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Arbor Day Teacher's Guide: Field Activities

Field activities

The following suggestions are designed to make students more aware of the variety, value and requirements of trees, especially in the city.

A. Kinds of trees
A tree is identified by how it differs from other trees. Look for each of the following and find out what kind of tree each is:

  1. Three kinds of trees with simple leaves.
  2. One kind of tree with compound leaves.
  3. One kind of tree which will have colorful leaves.
  4. Two kinds of trees which will have edible fruits or nuts.
  5. Two kinds of trees with smooth edges on the leaves.
  6. One kind of tree which does not lose its leaves.
  7. One kind of tree with opposite leaf arrangement.

B. Injuries to trees
One of the requirements for trees to grow in the city is protection from injury. Look for trees that are sick or injured and try to decide what caused the injury. Examples might be:

  1. Construction equipment
  2. Automobiles
  3. Lawn mowers, string trimmers
  4. Carving initials in bark
  5. Climbing
  6. Utility cutting or topping
  7. Pollution
  8. Trampling of soil
  9. Crowding by house or sidewalk
  10. Insects or disease

Suggest ways that such injury can be prevented: For example, use mulch around trees, avoid overhead wires when planting, don't carve on trees, use care in mowing around trees, etc.

C. Rate of growth
A cottonwood tree may grow to a height of 12 feet in one year. It may take an oak six years to reach this height. Try to find out when various trees in the neighborhood were planted. Measure the height and diameter to see which kind grows faster. How does location affect the rate of growth? How much did the twigs grow this year? Last year? How is growth rate of a tree affected by soil, moisture, sunlight, care?

D. Uses for living trees
Look for different uses of trees and which types of trees might be best for each use. These might include:

  1. Shade
  2. Hedges for privacy
  3. Support birdhouses
  4. Swings or hammocks
  5. Tree houses
  6. Beautification
  7. Noise suppression
  8. Fruits and nuts
  9. Windbreaks
  10. Erosion control
  11. Oxygen
  12. Wood for future use

Decide which types of trees are best for each use.

E. Uses of wood products
Look for different ways wood is being used. These might include:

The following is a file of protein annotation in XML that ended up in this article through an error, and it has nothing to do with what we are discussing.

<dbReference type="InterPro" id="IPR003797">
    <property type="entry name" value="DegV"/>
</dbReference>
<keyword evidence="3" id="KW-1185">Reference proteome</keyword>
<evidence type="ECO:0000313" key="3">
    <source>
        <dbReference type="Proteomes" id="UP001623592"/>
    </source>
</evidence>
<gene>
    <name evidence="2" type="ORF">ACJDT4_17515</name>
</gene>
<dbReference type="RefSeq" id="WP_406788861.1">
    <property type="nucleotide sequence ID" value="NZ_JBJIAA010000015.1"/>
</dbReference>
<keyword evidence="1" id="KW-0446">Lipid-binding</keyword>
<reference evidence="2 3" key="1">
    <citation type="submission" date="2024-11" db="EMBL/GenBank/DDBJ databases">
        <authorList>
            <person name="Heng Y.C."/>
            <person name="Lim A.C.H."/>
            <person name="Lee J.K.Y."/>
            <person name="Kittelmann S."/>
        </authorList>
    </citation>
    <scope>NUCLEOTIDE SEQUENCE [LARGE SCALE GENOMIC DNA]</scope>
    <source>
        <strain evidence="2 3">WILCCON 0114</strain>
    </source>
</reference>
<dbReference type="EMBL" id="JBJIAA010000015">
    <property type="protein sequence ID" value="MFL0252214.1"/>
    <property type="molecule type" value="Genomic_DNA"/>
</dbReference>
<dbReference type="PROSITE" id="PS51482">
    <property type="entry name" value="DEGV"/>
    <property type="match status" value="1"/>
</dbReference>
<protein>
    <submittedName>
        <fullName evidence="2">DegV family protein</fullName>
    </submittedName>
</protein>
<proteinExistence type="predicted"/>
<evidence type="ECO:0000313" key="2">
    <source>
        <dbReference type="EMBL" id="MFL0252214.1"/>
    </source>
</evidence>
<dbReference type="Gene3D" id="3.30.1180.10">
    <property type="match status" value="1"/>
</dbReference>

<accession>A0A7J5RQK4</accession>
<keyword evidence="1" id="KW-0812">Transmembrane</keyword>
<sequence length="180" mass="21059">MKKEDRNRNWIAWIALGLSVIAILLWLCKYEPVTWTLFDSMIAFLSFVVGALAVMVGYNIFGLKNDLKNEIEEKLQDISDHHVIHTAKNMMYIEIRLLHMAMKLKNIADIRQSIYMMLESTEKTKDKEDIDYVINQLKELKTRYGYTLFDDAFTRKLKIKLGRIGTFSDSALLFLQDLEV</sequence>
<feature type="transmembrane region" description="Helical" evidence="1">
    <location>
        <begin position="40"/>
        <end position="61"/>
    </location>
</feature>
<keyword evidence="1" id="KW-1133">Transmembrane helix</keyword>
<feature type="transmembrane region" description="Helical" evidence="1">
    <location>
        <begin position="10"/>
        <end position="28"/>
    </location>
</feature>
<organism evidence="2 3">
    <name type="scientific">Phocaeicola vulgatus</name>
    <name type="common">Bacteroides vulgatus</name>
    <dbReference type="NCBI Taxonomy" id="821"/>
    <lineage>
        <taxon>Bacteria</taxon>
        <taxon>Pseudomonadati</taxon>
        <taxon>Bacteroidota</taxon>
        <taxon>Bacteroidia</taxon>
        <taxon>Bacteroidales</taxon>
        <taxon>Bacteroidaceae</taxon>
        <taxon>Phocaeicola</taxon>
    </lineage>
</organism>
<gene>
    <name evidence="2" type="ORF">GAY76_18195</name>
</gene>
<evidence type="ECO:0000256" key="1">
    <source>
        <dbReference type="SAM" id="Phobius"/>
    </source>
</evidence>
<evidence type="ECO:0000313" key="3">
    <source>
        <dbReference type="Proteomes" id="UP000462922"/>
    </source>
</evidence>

1. Utility poles
  2. Buildings
  3. Fences
  4. Lawn furniture
  5. Railroad ties
  6. Shingles
  7. Paper
  8. Posts
  9. Truck beds
  10. Firewood
  11. Tool handles
  12. Baseball bats

F. Types of wood
Each kind of tree produces a different type of wood. Differences may be in hardness, weight, strength, workability, color, grain, etc. Examine several wooden objects. Try to determine what kind of wood each is made of. Why was this particular type chosen for this particular job? Is this the best wood for the job? If not, then why was this wood used? Could some material other than wood have been used? If so, would it have been as attractive? Would it have cost the same?

G. Temperature control
One of the greatest values of trees in cities is the shade they produce. With a thermometer, find the temperature under a good shade tree and out in the open sunlight. Bury the bulb of the thermometer one inch underground in each place and read the temperature after five minutes. What difference do you notice in the soil under the tree and in the open? What difference do you notice in the types of plants which grow in each place? Why do these differences exist? How else do trees act as "air conditioners?"

H. Trees needed
In any city there are areas which would be improved by the planting of a few trees. Look for these areas near the school and describe what kinds should be planted, how they should be arranged, and the purposes for the trees. Such places might include:

  1. Parking lots needing shade.
  2. Playgrounds needing windbreaks or shade.
  3. Houses needing privacy.
  4. Factories or streets needing noise suppression.

--adapted from " Teacher's Guide for Arbor Day" Missouri Department of Conservation